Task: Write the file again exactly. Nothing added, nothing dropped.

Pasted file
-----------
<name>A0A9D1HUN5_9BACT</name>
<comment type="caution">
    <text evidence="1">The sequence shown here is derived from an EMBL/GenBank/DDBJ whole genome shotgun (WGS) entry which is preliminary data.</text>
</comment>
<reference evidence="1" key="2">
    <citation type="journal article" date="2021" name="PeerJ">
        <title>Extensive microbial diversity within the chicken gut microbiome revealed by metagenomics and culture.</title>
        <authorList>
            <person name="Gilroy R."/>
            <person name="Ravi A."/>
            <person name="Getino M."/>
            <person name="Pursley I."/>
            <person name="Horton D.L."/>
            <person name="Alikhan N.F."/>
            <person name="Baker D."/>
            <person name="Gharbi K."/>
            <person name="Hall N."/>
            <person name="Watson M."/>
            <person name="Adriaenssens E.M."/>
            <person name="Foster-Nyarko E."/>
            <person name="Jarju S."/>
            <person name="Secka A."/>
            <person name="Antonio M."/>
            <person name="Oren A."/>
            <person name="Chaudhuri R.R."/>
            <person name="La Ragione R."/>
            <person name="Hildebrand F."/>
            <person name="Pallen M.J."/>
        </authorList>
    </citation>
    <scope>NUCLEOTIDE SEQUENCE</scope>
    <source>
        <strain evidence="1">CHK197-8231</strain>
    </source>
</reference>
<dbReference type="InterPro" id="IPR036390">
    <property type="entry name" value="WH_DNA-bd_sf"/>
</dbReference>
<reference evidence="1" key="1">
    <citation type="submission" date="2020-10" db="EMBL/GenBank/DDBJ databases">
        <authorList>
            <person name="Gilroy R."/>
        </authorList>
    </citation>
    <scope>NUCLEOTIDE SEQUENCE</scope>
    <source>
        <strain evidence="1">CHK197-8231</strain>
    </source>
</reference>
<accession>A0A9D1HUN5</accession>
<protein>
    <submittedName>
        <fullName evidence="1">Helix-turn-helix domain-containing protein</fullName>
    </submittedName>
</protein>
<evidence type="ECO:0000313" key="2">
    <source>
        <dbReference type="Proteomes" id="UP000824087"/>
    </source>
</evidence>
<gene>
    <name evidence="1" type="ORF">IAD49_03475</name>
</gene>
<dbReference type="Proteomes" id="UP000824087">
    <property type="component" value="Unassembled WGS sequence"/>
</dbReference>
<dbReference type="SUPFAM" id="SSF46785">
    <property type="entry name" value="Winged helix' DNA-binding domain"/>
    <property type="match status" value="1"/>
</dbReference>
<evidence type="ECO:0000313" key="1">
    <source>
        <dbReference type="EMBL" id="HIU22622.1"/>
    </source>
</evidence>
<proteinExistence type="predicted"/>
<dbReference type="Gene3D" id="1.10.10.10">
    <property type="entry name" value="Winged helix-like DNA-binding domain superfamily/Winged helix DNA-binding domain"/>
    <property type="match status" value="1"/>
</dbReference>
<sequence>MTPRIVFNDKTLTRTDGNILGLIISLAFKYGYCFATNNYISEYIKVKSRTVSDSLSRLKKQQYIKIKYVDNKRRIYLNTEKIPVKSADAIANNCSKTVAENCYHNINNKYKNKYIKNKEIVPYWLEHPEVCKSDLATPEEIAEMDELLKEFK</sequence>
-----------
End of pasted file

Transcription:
<name>A0A9D1HUN5_9BACT</name>
<comment type="caution">
    <text evidence="1">The sequence shown here is derived from an EMBL/GenBank/DDBJ whole genome shotgun (WGS) entry which is preliminary data.</text>
</comment>
<reference evidence="1" key="2">
    <citation type="journal article" date="2021" name="PeerJ">
        <title>Extensive microbial diversity within the chicken gut microbiome revealed by metagenomics and culture.</title>
        <authorList>
            <person name="Gilroy R."/>
            <person name="Ravi A."/>
            <person name="Getino M."/>
            <person name="Pursley I."/>
            <person name="Horton D.L."/>
            <person name="Alikhan N.F."/>
            <person name="Baker D."/>
            <person name="Gharbi K."/>
            <person name="Hall N."/>
            <person name="Watson M."/>
            <person name="Adriaenssens E.M."/>
            <person name="Foster-Nyarko E."/>
            <person name="Jarju S."/>
            <person name="Secka A."/>
            <person name="Antonio M."/>
            <person name="Oren A."/>
            <person name="Chaudhuri R.R."/>
            <person name="La Ragione R."/>
            <person name="Hildebrand F."/>
            <person name="Pallen M.J."/>
        </authorList>
    </citation>
    <scope>NUCLEOTIDE SEQUENCE</scope>
    <source>
        <strain evidence="1">CHK197-8231</strain>
    </source>
</reference>
<dbReference type="InterPro" id="IPR036390">
    <property type="entry name" value="WH_DNA-bd_sf"/>
</dbReference>
<reference evidence="1" key="1">
    <citation type="submission" date="2020-10" db="EMBL/GenBank/DDBJ databases">
        <authorList>
            <person name="Gilroy R."/>
        </authorList>
    </citation>
    <scope>NUCLEOTIDE SEQUENCE</scope>
    <source>
        <strain evidence="1">CHK197-8231</strain>
    </source>
</reference>
<accession>A0A9D1HUN5</accession>
<protein>
    <submittedName>
        <fullName evidence="1">Helix-turn-helix domain-containing protein</fullName>
    </submittedName>
</protein>
<evidence type="ECO:0000313" key="2">
    <source>
        <dbReference type="Proteomes" id="UP000824087"/>
    </source>
</evidence>
<gene>
    <name evidence="1" type="ORF">IAD49_03475</name>
</gene>
<dbReference type="Proteomes" id="UP000824087">
    <property type="component" value="Unassembled WGS sequence"/>
</dbReference>
<dbReference type="SUPFAM" id="SSF46785">
    <property type="entry name" value="Winged helix' DNA-binding domain"/>
    <property type="match status" value="1"/>
</dbReference>
<evidence type="ECO:0000313" key="1">
    <source>
        <dbReference type="EMBL" id="HIU22622.1"/>
    </source>
</evidence>
<proteinExistence type="predicted"/>
<dbReference type="Gene3D" id="1.10.10.10">
    <property type="entry name" value="Winged helix-like DNA-binding domain superfamily/Winged helix DNA-binding domain"/>
    <property type="match status" value="1"/>
</dbReference>
<sequence>MTPRIVFNDKTLTRTDGNILGLIISLAFKYGYCFATNNYISEYIKVKSRTVSDSLSRLKKQQYIKIKYVDNKRRIYLNTEKIPVKSADAIANNCSKTVAENCYHNINNKYKNKYIKNKEIVPYWLEHPEVCKSDLATPEEIAEMDELLKEFK</sequence>